Finally. It’s been three months since my diagnosis. I’ve had many difficulties in my life, but these past months has been the toughest. My admiration goes out to all the Type 1 kids out there. They have been my inspiration, and every time I feel down, I think of how much more difficult this is for a child.
I’ve been fortunate to have 30 some years of diabetes-free living. I hope to live the next 30 years complication-free.
I want to thank everyone on tudiabetes for their support, and their participation on this wonderful site. I read it often, and for the most part, the people on this site have been my support system. I also want to thank Manny for his hard work on building this place that helped so many people.
So here is my first A1C since I began treatment: 6.5
My A1C at the hospital when I was diagnosed was 9.5. I know I should be happy about 6.5, but but some reason, I didn’t feel happy.
It is a realization that my diabetes is real. There is no misdiagnosis. This is not a temporary situation. I have it. I am a diabetic.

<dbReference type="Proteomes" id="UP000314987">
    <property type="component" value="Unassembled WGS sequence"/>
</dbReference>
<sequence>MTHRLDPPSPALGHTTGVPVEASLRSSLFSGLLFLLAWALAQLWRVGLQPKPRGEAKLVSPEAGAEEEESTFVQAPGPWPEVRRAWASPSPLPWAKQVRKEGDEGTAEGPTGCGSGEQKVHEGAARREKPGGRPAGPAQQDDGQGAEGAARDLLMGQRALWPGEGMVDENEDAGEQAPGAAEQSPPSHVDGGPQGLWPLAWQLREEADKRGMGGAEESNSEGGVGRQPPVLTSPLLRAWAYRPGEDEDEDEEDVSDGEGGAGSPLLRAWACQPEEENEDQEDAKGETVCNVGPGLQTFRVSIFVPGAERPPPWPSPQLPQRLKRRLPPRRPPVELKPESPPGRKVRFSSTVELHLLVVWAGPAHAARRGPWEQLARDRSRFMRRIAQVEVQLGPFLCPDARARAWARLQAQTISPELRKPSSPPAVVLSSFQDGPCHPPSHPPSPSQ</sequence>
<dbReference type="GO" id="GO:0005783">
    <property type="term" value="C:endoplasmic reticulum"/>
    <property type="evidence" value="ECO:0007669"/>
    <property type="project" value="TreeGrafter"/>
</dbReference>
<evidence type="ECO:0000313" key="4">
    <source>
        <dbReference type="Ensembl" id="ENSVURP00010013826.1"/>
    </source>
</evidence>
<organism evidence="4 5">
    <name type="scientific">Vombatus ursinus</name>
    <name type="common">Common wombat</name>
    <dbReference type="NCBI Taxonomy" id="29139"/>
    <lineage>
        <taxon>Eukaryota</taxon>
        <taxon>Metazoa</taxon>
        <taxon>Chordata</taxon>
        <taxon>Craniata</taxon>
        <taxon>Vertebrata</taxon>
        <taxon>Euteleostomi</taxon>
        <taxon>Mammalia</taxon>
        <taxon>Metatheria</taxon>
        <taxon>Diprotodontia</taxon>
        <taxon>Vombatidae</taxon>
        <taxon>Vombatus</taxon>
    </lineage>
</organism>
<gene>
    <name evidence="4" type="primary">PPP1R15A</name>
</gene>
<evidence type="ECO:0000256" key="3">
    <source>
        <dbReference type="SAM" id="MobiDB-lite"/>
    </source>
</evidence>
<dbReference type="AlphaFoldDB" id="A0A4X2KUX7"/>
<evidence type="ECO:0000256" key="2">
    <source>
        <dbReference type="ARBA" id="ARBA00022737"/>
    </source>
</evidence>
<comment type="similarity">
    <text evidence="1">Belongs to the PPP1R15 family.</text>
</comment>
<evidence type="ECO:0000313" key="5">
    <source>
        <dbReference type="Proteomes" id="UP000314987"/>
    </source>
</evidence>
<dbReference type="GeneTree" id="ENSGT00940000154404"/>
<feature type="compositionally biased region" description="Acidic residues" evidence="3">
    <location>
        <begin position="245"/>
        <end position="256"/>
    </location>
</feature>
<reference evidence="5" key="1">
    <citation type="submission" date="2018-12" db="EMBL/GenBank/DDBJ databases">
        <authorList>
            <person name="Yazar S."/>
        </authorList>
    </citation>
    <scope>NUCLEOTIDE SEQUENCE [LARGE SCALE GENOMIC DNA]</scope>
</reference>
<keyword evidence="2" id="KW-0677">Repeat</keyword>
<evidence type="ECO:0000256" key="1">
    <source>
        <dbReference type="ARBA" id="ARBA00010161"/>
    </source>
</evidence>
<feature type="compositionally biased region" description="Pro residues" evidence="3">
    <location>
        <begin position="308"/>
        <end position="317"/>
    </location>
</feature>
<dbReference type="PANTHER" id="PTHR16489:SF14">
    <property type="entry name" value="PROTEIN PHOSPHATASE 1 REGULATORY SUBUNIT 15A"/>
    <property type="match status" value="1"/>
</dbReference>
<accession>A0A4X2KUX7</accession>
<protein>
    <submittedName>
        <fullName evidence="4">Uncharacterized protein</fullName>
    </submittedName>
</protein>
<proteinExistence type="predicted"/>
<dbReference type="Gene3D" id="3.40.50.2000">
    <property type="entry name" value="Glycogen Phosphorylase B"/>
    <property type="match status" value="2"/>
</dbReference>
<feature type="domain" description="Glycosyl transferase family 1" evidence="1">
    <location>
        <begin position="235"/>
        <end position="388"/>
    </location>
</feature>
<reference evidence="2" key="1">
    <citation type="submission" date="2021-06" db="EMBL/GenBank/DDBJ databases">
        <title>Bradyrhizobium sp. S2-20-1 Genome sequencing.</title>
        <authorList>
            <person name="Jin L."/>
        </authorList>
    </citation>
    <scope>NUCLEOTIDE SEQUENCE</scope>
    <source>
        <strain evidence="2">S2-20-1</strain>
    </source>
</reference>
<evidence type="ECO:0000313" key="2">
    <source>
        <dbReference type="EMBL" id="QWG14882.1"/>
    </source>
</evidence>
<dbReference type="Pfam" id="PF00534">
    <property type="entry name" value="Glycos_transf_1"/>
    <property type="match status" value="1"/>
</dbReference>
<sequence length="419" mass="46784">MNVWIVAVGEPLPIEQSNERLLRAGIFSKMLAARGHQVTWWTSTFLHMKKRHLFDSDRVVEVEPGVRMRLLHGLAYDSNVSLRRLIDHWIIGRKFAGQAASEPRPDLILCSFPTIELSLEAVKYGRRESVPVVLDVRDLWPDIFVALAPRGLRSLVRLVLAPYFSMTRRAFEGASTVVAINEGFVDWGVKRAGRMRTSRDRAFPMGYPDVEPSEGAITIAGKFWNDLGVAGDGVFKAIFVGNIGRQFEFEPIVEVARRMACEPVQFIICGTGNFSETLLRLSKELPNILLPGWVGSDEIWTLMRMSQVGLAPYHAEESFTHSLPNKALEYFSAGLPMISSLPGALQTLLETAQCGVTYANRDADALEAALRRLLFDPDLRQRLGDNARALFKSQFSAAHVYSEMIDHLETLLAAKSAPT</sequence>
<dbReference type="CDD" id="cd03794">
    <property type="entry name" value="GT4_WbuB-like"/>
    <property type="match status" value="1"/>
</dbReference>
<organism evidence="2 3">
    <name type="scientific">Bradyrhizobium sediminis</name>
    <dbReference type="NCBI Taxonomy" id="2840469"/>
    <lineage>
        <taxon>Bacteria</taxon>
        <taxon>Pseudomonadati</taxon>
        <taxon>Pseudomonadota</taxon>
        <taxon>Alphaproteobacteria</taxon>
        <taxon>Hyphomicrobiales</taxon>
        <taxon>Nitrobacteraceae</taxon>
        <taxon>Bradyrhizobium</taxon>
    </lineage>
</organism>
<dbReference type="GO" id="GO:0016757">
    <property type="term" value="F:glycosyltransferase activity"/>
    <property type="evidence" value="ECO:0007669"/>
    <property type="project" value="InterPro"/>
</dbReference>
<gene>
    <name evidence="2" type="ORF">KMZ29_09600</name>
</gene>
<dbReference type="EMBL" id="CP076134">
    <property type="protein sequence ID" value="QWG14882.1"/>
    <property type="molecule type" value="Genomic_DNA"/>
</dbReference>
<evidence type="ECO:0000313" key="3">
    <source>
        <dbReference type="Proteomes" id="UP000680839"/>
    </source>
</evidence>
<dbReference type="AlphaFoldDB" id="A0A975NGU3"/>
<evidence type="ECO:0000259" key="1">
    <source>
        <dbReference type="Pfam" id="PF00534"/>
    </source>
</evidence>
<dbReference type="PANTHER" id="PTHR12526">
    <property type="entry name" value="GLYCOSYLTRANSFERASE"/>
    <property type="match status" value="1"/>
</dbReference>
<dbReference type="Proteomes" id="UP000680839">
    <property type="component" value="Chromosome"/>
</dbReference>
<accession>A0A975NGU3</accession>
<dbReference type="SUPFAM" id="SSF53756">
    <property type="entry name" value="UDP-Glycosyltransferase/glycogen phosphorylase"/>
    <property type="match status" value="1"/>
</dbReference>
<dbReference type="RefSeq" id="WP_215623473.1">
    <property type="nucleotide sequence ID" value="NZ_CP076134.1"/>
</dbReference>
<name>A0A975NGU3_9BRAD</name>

Over the last three months I have been testing 6-8 times every day, injecting insulin, watching my diet, going to the gym, and started yoga. I have kept careful records of every BG on sugarstats.com (thanks Marston). I can tell you that my last my last 30 days BG average was 112, my last 3 month average was 115 and I have given myself at least 150 injections.
I know I have worked harder on this than anything else in my life. I know I should be happy with the results. But I am still disappointed.
Diabetes has taken away something that I will never reclaim. It has taken my innocence. It has replaced it with heart disease, high blood pressure and cholesterol. Even with my BG under control, I still fight these battles every day, and every day the enemy gains a little ground.
Diabetes did do something good for me. It cured me of my ignorance. I was blindly going through life, thinking that I was invincible. It was a harsh reality check and a high price to pay for my ignorance.
It’s amazing that I had to become a diabetic to learn the secret of life. Diabetics know that every day and every action is a struggle to survive and everything has its consequences. We know that pain is a small price to pay for being able to see the next sunrise. You live one day at a time, and in the end, you are thankful for each one.